Subscribe to far-flung places
Sign up here
and receive email alerts when this blog is updated.

 Add to your RSS reader

Sunday, January 25, 2009

When two cultures collide at dinnertime

We had the honor of being invited to a Chinese New Year's Eve dinner at the Wu family home. The "reunion dinner" is a grand feast, usually held in the home of the senior most member of the family, but not in this case.

Photo at right, back row: Wu, Ching-wen (the middle brother) ; Wu, Jen-wen (the youngest brother); Wu, A-min (William's dad); Zheng, Su-ying (William's mother); Wu, Marci (holding Mia); Wu, Shiang-wen (William); Hu, Chi-shiang (A-min's brother-in-law); middle row: Wu, Shin-lu (Ching-wen's oldest daughter); John Parrette (Marci's father); bottom: Wu, Shing-long (Ching-wen's youngest daughter).

All of the dishes were neatly arranged around the table, having been first offered to the god Guanyin in the family's upstairs shrine (photo at right).

After each family member stood before Guanyin for a blessing, we headed to the dinner table. There were all kinds of delicious treats, including General Tsao's Chicken, leafy greens sauted in garlic, liver, soup and the special new year fish. It's important that the fish not be eaten completely as it symbolizes abundance. So, if there are leftovers, it indicates "there will be surpluses every year."

We each had our own bowl of rice to start with and we all grabbed what we wanted from the center of the table with chopsticks. There wasn't alot of conversation, but what we did talk about was routed through William or Marci, who would do the translating.

When we were finished we went into the living room for the after-dinner tea and small talk. There were sweet snacks on the coffee table, and the family opened the huge box of Malley's chocolates I had brought from home. Mia was drunk on chocolate by the end of the night.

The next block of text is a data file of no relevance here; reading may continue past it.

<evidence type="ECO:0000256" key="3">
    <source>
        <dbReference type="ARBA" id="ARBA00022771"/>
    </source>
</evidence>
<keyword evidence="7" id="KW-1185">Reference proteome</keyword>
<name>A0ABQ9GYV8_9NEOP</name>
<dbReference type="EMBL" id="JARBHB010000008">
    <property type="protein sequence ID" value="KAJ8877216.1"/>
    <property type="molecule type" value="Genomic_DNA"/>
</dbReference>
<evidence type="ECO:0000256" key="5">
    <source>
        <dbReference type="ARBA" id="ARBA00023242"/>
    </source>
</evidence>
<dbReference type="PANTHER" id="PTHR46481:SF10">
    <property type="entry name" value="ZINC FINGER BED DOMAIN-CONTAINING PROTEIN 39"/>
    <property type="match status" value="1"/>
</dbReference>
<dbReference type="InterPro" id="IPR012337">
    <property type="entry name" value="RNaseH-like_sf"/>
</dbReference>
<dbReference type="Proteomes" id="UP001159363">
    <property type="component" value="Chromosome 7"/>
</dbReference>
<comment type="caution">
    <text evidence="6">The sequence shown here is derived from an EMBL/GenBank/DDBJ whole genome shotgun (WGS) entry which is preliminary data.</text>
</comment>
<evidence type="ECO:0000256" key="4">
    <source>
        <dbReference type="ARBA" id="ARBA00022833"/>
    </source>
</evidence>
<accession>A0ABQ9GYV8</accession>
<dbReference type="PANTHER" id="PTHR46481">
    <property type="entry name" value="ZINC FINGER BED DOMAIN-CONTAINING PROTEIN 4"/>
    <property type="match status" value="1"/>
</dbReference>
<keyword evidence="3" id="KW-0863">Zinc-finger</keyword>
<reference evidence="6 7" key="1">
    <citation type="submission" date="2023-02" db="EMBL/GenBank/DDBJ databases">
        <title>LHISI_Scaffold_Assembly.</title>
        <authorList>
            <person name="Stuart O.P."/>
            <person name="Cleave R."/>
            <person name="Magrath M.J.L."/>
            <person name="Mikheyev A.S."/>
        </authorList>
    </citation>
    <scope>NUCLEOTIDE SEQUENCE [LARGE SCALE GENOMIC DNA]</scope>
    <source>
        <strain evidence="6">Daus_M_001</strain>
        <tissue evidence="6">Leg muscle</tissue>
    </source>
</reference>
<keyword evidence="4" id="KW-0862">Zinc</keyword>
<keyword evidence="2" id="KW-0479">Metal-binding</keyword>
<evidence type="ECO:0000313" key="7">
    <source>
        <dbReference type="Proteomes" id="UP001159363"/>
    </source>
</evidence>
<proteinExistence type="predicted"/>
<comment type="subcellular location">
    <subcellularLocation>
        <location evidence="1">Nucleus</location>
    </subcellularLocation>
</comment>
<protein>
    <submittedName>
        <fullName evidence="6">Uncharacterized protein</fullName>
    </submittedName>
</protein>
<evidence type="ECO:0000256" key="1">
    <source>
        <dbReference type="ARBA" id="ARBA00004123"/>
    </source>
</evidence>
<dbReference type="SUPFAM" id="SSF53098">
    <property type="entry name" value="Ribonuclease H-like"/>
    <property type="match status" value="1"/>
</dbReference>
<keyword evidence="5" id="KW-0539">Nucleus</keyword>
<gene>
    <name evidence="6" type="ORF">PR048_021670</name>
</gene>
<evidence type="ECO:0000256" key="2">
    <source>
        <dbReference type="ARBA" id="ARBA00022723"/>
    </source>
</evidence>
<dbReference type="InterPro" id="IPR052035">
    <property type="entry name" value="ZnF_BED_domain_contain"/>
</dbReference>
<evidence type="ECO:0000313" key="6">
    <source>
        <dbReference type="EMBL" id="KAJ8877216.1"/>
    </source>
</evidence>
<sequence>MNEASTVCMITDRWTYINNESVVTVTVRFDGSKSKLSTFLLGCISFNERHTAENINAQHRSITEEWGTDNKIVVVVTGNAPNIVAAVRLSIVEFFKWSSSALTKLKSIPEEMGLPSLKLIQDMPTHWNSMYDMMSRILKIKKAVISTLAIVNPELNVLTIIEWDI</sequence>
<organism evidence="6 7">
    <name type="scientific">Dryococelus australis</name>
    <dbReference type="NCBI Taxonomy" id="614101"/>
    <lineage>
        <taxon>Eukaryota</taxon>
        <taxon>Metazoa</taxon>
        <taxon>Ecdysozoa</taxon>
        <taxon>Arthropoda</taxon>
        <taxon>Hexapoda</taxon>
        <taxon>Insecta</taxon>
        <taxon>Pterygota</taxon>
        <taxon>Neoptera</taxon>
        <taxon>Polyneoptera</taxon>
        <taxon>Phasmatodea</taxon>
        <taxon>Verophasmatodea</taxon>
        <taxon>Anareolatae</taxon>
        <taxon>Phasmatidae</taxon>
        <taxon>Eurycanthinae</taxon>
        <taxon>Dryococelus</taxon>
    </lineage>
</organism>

I noticed two television sets next to each other in the room, and when I inquired about them, I found out one was used for karaoke. Soon enough, William's dad broke out the song book. Two pages of western songs were mixed in with Taiwanese and Mandarin selections.

After a practice run that didn't go to well, Marci and I sang, "The Sound of Silence" into the microphone. Then A-min, Chi-Shiang and William took turns singing a Taiwanese tune.

Even Shin-long and Mia got into the action, singing Twinkle, Twinkle Little Star (in Mandarin) and the Miao-Miao song (a children's song about cats that I've been hearing in the car alot called,"shaio hua miao").

Su-ying came in and passed out red envelopes to the kids (see photo). The Hong-bao is a monetary gift which is given during holidays or special occasions. The red color of the envelope symbolizes good luck and is supposed to ward off evil spirits. According to Wikipedia: "The amount of money contained in the envelope usually ends with an even digit, in accordance withChinese beliefs; for instance 88 and 168 are both lucky numbers, as odd-numbered money gifts are traditionally associated with funerals. But there is a widespread tradition that money should not be given in fours, or the number four should not appear in the amount, as the number itself has a similar tone to the Chinese character for "death", and it signifies bad luck for many Chinese."

After a fun-filled evening, we headed home with our bellies full!

No comments: